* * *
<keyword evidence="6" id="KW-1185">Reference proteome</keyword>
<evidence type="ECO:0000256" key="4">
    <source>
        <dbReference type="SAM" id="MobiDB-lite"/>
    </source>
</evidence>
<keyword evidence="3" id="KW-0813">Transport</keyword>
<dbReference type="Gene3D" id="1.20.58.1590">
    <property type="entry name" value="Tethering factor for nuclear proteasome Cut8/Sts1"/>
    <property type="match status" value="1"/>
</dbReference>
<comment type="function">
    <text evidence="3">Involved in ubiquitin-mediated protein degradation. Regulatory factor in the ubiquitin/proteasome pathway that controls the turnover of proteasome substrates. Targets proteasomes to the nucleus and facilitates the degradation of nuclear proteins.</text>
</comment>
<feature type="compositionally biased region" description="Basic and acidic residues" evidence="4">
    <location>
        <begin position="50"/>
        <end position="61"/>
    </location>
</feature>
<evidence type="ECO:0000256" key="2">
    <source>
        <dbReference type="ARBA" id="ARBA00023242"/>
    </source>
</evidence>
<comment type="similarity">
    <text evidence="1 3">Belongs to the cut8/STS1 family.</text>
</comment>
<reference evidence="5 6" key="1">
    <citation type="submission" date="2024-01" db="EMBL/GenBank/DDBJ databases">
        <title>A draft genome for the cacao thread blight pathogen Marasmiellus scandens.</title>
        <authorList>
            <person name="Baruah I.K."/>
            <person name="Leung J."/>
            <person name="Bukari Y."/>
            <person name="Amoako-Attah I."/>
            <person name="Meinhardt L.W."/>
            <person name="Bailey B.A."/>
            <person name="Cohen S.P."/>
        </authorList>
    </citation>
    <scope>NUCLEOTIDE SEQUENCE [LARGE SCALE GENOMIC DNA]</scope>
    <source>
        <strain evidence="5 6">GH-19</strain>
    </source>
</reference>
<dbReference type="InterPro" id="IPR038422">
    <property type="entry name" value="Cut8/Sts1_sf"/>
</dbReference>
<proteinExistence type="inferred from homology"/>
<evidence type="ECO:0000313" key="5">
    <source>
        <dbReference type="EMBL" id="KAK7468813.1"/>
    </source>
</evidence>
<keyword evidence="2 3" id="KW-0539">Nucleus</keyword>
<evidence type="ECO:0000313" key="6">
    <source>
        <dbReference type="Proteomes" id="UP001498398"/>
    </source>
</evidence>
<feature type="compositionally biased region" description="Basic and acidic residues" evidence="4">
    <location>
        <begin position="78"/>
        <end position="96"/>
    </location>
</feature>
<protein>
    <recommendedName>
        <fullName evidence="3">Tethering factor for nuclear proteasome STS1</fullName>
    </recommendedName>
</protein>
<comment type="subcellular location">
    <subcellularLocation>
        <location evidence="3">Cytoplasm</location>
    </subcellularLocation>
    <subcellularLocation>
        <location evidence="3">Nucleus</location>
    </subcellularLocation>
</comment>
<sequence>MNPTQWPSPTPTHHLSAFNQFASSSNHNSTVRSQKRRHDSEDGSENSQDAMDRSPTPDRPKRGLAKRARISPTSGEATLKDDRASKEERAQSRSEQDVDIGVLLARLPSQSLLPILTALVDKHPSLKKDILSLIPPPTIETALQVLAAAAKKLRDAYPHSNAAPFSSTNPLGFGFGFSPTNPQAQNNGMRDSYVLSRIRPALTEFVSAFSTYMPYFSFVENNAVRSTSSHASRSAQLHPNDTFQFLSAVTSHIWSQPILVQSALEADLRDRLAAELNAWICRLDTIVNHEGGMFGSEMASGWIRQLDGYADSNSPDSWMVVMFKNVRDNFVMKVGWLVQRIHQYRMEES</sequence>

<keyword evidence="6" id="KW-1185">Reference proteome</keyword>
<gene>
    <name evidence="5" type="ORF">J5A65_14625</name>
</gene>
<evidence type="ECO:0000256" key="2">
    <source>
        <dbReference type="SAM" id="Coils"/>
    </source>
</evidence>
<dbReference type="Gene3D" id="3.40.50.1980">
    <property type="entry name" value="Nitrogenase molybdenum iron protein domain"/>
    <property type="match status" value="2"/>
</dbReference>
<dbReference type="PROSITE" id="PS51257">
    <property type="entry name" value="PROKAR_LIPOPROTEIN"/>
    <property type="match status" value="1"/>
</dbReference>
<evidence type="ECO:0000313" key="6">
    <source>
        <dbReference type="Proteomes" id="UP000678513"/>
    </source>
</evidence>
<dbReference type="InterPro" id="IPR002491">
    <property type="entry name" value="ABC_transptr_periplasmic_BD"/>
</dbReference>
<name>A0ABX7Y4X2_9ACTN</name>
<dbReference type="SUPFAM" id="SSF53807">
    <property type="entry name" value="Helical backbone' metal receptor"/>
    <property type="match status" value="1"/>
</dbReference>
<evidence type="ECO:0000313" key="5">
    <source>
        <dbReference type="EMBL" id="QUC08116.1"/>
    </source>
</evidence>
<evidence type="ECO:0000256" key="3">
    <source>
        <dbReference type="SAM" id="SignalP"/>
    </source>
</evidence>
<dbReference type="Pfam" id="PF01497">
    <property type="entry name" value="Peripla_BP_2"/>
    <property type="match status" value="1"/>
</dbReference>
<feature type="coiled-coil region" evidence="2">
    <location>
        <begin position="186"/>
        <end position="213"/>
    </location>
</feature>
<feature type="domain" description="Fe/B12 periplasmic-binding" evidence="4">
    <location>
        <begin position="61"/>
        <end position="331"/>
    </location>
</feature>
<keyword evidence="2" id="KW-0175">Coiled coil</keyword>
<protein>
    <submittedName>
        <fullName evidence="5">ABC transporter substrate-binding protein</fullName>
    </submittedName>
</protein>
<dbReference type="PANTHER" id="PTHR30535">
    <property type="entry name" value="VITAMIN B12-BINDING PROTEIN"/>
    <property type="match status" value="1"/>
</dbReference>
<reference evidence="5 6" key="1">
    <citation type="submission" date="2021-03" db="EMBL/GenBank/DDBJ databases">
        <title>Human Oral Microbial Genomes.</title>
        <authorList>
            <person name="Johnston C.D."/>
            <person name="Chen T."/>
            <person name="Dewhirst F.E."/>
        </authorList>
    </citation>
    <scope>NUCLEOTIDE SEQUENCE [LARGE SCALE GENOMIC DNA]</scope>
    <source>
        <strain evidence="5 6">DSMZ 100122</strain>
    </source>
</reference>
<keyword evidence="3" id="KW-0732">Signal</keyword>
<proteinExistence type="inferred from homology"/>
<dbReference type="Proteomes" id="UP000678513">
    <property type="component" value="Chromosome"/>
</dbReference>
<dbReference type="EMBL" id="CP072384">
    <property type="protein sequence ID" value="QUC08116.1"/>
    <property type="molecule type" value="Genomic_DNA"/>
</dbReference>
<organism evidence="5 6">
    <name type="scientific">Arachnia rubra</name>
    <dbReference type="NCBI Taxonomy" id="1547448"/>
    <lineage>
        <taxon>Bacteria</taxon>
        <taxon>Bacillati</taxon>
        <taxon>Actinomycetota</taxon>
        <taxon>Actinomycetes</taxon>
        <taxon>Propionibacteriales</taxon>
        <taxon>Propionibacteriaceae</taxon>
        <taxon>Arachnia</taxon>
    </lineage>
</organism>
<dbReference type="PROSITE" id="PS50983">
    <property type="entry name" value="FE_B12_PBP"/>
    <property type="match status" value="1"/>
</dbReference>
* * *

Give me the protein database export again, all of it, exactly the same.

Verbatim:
<keyword evidence="6" id="KW-1185">Reference proteome</keyword>
<evidence type="ECO:0000256" key="4">
    <source>
        <dbReference type="SAM" id="MobiDB-lite"/>
    </source>
</evidence>
<keyword evidence="3" id="KW-0813">Transport</keyword>
<dbReference type="Gene3D" id="1.20.58.1590">
    <property type="entry name" value="Tethering factor for nuclear proteasome Cut8/Sts1"/>
    <property type="match status" value="1"/>
</dbReference>
<comment type="function">
    <text evidence="3">Involved in ubiquitin-mediated protein degradation. Regulatory factor in the ubiquitin/proteasome pathway that controls the turnover of proteasome substrates. Targets proteasomes to the nucleus and facilitates the degradation of nuclear proteins.</text>
</comment>
<feature type="compositionally biased region" description="Basic and acidic residues" evidence="4">
    <location>
        <begin position="50"/>
        <end position="61"/>
    </location>
</feature>
<evidence type="ECO:0000256" key="2">
    <source>
        <dbReference type="ARBA" id="ARBA00023242"/>
    </source>
</evidence>
<comment type="similarity">
    <text evidence="1 3">Belongs to the cut8/STS1 family.</text>
</comment>
<reference evidence="5 6" key="1">
    <citation type="submission" date="2024-01" db="EMBL/GenBank/DDBJ databases">
        <title>A draft genome for the cacao thread blight pathogen Marasmiellus scandens.</title>
        <authorList>
            <person name="Baruah I.K."/>
            <person name="Leung J."/>
            <person name="Bukari Y."/>
            <person name="Amoako-Attah I."/>
            <person name="Meinhardt L.W."/>
            <person name="Bailey B.A."/>
            <person name="Cohen S.P."/>
        </authorList>
    </citation>
    <scope>NUCLEOTIDE SEQUENCE [LARGE SCALE GENOMIC DNA]</scope>
    <source>
        <strain evidence="5 6">GH-19</strain>
    </source>
</reference>
<dbReference type="InterPro" id="IPR038422">
    <property type="entry name" value="Cut8/Sts1_sf"/>
</dbReference>
<proteinExistence type="inferred from homology"/>
<evidence type="ECO:0000313" key="5">
    <source>
        <dbReference type="EMBL" id="KAK7468813.1"/>
    </source>
</evidence>
<keyword evidence="2 3" id="KW-0539">Nucleus</keyword>
<evidence type="ECO:0000313" key="6">
    <source>
        <dbReference type="Proteomes" id="UP001498398"/>
    </source>
</evidence>
<feature type="compositionally biased region" description="Basic and acidic residues" evidence="4">
    <location>
        <begin position="78"/>
        <end position="96"/>
    </location>
</feature>
<protein>
    <recommendedName>
        <fullName evidence="3">Tethering factor for nuclear proteasome STS1</fullName>
    </recommendedName>
</protein>
<comment type="subcellular location">
    <subcellularLocation>
        <location evidence="3">Cytoplasm</location>
    </subcellularLocation>
    <subcellularLocation>
        <location evidence="3">Nucleus</location>
    </subcellularLocation>
</comment>
<sequence>MNPTQWPSPTPTHHLSAFNQFASSSNHNSTVRSQKRRHDSEDGSENSQDAMDRSPTPDRPKRGLAKRARISPTSGEATLKDDRASKEERAQSRSEQDVDIGVLLARLPSQSLLPILTALVDKHPSLKKDILSLIPPPTIETALQVLAAAAKKLRDAYPHSNAAPFSSTNPLGFGFGFSPTNPQAQNNGMRDSYVLSRIRPALTEFVSAFSTYMPYFSFVENNAVRSTSSHASRSAQLHPNDTFQFLSAVTSHIWSQPILVQSALEADLRDRLAAELNAWICRLDTIVNHEGGMFGSEMASGWIRQLDGYADSNSPDSWMVVMFKNVRDNFVMKVGWLVQRIHQYRMEES</sequence>

<keyword evidence="6" id="KW-1185">Reference proteome</keyword>
<gene>
    <name evidence="5" type="ORF">J5A65_14625</name>
</gene>
<evidence type="ECO:0000256" key="2">
    <source>
        <dbReference type="SAM" id="Coils"/>
    </source>
</evidence>
<dbReference type="Gene3D" id="3.40.50.1980">
    <property type="entry name" value="Nitrogenase molybdenum iron protein domain"/>
    <property type="match status" value="2"/>
</dbReference>
<dbReference type="PROSITE" id="PS51257">
    <property type="entry name" value="PROKAR_LIPOPROTEIN"/>
    <property type="match status" value="1"/>
</dbReference>
<evidence type="ECO:0000313" key="6">
    <source>
        <dbReference type="Proteomes" id="UP000678513"/>
    </source>
</evidence>
<dbReference type="InterPro" id="IPR002491">
    <property type="entry name" value="ABC_transptr_periplasmic_BD"/>
</dbReference>
<name>A0ABX7Y4X2_9ACTN</name>
<dbReference type="SUPFAM" id="SSF53807">
    <property type="entry name" value="Helical backbone' metal receptor"/>
    <property type="match status" value="1"/>
</dbReference>
<evidence type="ECO:0000313" key="5">
    <source>
        <dbReference type="EMBL" id="QUC08116.1"/>
    </source>
</evidence>
<evidence type="ECO:0000256" key="3">
    <source>
        <dbReference type="SAM" id="SignalP"/>
    </source>
</evidence>
<dbReference type="Pfam" id="PF01497">
    <property type="entry name" value="Peripla_BP_2"/>
    <property type="match status" value="1"/>
</dbReference>
<feature type="coiled-coil region" evidence="2">
    <location>
        <begin position="186"/>
        <end position="213"/>
    </location>
</feature>
<feature type="domain" description="Fe/B12 periplasmic-binding" evidence="4">
    <location>
        <begin position="61"/>
        <end position="331"/>
    </location>
</feature>
<keyword evidence="2" id="KW-0175">Coiled coil</keyword>
<protein>
    <submittedName>
        <fullName evidence="5">ABC transporter substrate-binding protein</fullName>
    </submittedName>
</protein>
<dbReference type="PANTHER" id="PTHR30535">
    <property type="entry name" value="VITAMIN B12-BINDING PROTEIN"/>
    <property type="match status" value="1"/>
</dbReference>
<reference evidence="5 6" key="1">
    <citation type="submission" date="2021-03" db="EMBL/GenBank/DDBJ databases">
        <title>Human Oral Microbial Genomes.</title>
        <authorList>
            <person name="Johnston C.D."/>
            <person name="Chen T."/>
            <person name="Dewhirst F.E."/>
        </authorList>
    </citation>
    <scope>NUCLEOTIDE SEQUENCE [LARGE SCALE GENOMIC DNA]</scope>
    <source>
        <strain evidence="5 6">DSMZ 100122</strain>
    </source>
</reference>
<keyword evidence="3" id="KW-0732">Signal</keyword>
<proteinExistence type="inferred from homology"/>
<dbReference type="Proteomes" id="UP000678513">
    <property type="component" value="Chromosome"/>
</dbReference>
<dbReference type="EMBL" id="CP072384">
    <property type="protein sequence ID" value="QUC08116.1"/>
    <property type="molecule type" value="Genomic_DNA"/>
</dbReference>
<organism evidence="5 6">
    <name type="scientific">Arachnia rubra</name>
    <dbReference type="NCBI Taxonomy" id="1547448"/>
    <lineage>
        <taxon>Bacteria</taxon>
        <taxon>Bacillati</taxon>
        <taxon>Actinomycetota</taxon>
        <taxon>Actinomycetes</taxon>
        <taxon>Propionibacteriales</taxon>
        <taxon>Propionibacteriaceae</taxon>
        <taxon>Arachnia</taxon>
    </lineage>
</organism>
<dbReference type="PROSITE" id="PS50983">
    <property type="entry name" value="FE_B12_PBP"/>
    <property type="match status" value="1"/>
</dbReference>